2016 OASDI Trustees Report

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It is my opinion that, with the important caveat noted below: (1) the techniques and methodology used herein to evaluate the actuarial status of the Federal Old-Age and Survivors Insurance and Disability Insurance Trust Funds are based upon sound principles of actuarial practice and are generally accepted within the actuarial profession; and (2) the assumptions used and the resulting actuarial estimates are, individually and in the aggregate, reasonable for the purpose of evaluating the actuarial status of the trust funds, taking into consideration the past experience and future expectations for the population, the economy, and the program. I am an Associate of the Society of Actuaries, a member of the American Academy of Actuaries, and I meet the Qualification Standards of the American Academy of Actuaries to render the actuarial opinion contained herein.
Federal Budget Accounting
This report focuses on the actuarial status of the OASI and DI Trust Funds, as required by law. It includes important information on (1) the years in which trust fund asset reserves are projected to be depleted and (2) the degree to which benefits scheduled in the law would no longer be fully payable on a timely basis after reserve depletion. However, the footnote on page 45 of this report directs the reader to an appendix in the Medicare Trustees Report, which states, “The trust fund perspective does not encompass the interrelationship between the Medicare and Social Security trust funds and the overall Federal budget.” The reader of this report should consider this “overall” Federal unified budget perspective with care because the assumptions underlying unified budget accounting are inconsistent with the assumptions of trust fund accounting.
In particular, trust fund accounting accurately reflects the law, under which benefits cannot be paid in full on a timely basis after reserve depletion. In contrast, unified budget accounting assumes that full scheduled benefits will continue to be paid through transfers from the General Fund of the Treasury, thus representing “a draw on other Federal resources for which there is no earmarked source of revenue from the public.” Not only are such “draws” not permissible under the law, no precedent exists for a change in the Social Security Act to finance unfunded trust fund obligations with such draws on other Federal resources. Under this unified budget accounting assumption, $11.4 trillion of OASDI unfunded obligations, which are not payable under the law over the next 75 years, are referred to as “expenditures” requiring a “draw” from the General Fund of the Treasury.
In addition, unified budget accounting treats redemptions of trust fund reserves as an addition to annual Federal deficits, referring to these redemptions also as “a draw on other Federal resources.” In fact, redemptions of trust fund reserves represent a deferred use of revenues earmarked for the trust fund program alone, which have been collected in prior years and saved for later use. These redemptions utilize the entire $2.8 trillion accumulation of net past earmarked revenue for OASDI, but are referred to as draws on the General Fund of the Treasury under the unified budget perspective.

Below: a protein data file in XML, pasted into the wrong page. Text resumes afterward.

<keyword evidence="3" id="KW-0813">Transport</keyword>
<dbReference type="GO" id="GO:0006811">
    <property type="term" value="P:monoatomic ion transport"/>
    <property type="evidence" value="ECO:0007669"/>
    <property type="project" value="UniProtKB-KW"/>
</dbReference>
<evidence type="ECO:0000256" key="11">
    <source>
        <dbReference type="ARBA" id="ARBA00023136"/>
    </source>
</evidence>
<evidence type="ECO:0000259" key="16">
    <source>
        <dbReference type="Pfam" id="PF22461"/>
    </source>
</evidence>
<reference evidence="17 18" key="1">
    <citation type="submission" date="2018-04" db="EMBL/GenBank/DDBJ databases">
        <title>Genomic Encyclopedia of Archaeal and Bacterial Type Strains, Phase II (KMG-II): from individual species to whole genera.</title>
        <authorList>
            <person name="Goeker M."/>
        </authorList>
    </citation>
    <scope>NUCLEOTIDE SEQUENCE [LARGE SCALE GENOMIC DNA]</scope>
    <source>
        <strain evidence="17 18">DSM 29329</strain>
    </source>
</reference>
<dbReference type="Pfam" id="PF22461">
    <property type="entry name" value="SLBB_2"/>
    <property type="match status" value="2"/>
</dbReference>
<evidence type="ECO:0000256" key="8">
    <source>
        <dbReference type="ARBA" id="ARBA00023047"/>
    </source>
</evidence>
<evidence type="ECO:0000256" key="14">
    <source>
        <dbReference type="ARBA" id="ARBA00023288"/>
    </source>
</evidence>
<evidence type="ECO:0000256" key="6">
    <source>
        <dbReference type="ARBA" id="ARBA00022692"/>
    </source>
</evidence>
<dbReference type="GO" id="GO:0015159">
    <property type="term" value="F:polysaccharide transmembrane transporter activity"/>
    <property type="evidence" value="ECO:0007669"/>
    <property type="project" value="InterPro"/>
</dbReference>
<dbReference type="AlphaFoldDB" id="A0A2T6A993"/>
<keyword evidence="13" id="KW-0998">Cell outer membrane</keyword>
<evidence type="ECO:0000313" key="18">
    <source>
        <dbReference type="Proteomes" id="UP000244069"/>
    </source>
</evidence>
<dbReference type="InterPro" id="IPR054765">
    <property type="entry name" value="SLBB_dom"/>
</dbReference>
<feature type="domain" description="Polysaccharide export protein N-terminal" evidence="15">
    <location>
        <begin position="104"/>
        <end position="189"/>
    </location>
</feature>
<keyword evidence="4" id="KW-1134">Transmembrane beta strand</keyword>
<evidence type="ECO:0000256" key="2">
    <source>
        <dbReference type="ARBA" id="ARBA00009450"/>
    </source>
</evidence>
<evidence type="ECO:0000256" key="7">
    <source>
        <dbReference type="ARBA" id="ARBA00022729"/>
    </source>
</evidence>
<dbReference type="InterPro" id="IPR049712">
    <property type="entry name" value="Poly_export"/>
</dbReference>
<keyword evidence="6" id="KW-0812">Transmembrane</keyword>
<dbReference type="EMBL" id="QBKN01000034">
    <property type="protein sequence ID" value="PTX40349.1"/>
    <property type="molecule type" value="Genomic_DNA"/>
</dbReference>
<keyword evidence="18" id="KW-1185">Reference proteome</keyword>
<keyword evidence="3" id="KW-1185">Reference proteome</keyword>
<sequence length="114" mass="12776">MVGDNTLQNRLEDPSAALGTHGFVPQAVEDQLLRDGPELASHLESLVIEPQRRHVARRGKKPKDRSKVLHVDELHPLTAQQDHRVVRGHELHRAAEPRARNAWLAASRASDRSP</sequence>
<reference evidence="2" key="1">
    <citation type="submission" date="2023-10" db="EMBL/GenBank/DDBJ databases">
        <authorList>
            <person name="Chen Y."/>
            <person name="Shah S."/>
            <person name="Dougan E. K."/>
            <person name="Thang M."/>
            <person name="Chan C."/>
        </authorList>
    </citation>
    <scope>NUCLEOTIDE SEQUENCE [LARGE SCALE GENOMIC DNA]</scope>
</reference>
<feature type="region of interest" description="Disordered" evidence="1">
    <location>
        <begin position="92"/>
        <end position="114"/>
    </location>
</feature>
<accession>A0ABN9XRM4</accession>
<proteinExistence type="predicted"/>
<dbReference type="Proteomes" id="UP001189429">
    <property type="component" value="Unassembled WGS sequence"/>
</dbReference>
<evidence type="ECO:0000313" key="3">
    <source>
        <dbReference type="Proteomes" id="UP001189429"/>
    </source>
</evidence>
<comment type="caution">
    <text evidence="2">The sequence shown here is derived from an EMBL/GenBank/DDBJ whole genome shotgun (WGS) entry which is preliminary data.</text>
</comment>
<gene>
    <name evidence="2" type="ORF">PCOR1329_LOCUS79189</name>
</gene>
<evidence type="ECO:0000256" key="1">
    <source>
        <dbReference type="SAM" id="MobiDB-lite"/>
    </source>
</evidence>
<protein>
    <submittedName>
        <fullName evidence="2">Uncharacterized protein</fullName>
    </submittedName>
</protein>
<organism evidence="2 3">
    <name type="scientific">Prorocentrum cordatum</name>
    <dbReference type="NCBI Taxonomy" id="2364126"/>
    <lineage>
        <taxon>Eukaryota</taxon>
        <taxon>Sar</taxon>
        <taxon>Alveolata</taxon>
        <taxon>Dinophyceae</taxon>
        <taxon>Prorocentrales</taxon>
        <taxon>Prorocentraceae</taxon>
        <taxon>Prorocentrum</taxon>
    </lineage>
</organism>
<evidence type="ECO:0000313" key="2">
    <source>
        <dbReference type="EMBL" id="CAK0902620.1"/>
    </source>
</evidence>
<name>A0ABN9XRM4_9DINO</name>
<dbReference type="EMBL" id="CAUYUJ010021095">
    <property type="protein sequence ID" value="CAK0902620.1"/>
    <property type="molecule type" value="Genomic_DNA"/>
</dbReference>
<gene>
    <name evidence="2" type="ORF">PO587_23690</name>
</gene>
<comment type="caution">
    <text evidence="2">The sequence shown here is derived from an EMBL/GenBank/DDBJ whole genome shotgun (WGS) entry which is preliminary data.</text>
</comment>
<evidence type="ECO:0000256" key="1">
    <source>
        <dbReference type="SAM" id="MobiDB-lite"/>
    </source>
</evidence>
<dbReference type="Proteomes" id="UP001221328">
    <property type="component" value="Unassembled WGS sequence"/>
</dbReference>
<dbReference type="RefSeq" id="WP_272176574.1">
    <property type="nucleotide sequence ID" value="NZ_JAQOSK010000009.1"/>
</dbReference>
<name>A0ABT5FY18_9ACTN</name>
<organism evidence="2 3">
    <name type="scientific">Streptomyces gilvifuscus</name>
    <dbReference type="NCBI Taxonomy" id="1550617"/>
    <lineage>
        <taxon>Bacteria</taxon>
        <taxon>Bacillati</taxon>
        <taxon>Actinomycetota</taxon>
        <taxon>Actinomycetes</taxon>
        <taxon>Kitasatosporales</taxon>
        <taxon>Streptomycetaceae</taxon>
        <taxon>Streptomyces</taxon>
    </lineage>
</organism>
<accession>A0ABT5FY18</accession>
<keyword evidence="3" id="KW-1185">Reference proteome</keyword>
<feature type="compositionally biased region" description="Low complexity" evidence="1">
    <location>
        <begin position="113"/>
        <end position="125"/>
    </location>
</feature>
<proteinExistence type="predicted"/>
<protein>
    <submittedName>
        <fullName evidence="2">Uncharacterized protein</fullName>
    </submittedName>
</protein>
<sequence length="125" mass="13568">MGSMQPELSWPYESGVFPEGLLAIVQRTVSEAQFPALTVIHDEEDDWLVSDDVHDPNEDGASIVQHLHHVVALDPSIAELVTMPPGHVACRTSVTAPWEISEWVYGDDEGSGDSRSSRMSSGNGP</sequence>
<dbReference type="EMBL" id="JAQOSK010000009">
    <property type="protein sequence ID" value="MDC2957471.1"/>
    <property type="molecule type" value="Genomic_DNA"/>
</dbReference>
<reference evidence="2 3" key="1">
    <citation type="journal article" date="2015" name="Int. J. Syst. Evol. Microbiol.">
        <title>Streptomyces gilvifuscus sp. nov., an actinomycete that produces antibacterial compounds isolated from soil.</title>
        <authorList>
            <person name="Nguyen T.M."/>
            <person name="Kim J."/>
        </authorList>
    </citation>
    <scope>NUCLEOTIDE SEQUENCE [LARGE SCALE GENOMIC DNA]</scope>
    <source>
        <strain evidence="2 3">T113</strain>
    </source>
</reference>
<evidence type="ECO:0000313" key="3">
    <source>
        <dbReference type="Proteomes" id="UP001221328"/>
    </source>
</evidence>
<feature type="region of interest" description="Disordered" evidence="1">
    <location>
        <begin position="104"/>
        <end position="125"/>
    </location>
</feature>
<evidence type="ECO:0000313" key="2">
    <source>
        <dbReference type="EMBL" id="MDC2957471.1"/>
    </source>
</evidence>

Therefore, the actual operations of the trust funds under current law do not draw on other Federal resources. Expenditures can only be paid from current or deferred earmarked resources for the specific program financed from the trust fund. Assertions that trust fund reserve redemption and shortfalls after reserve depletion represent draws on other Federal resources are based on assumptions that are inconsistent with the law and with actual trust fund annual cash-flow operations.
In addition to Federal budget annual cash flows, the budget perspective is equally concerned with the build-up of Federal debt. The total Federal debt subject to limit includes trust fund reserves. Thus, as trust fund reserves are accumulated or redeemed, they are offset in the total Federal debt by securities issued to the public, with no net effect on the total Federal debt. Moreover, even in considering the Federal debt owed to (held by) the public, there is no net direct effect on that debt from accumulating and then redeeming trust fund asset reserves. However, budget analysis frequently refers to both trust fund reserve redemptions and trust fund obligations not payable under the law after reserve depletion as factors that increase the Federal debt held by the public in the future. This assertion is not consistent with a full assessment of the investment and redemption flows of the trust funds or with the limitations in the law on paying benefits after trust fund reserves are depleted.
Stephen C. Goss
Associate of the Society of Actuaries
Member of the American Academy of Actuaries
Chief Actuary, Social Security Administration

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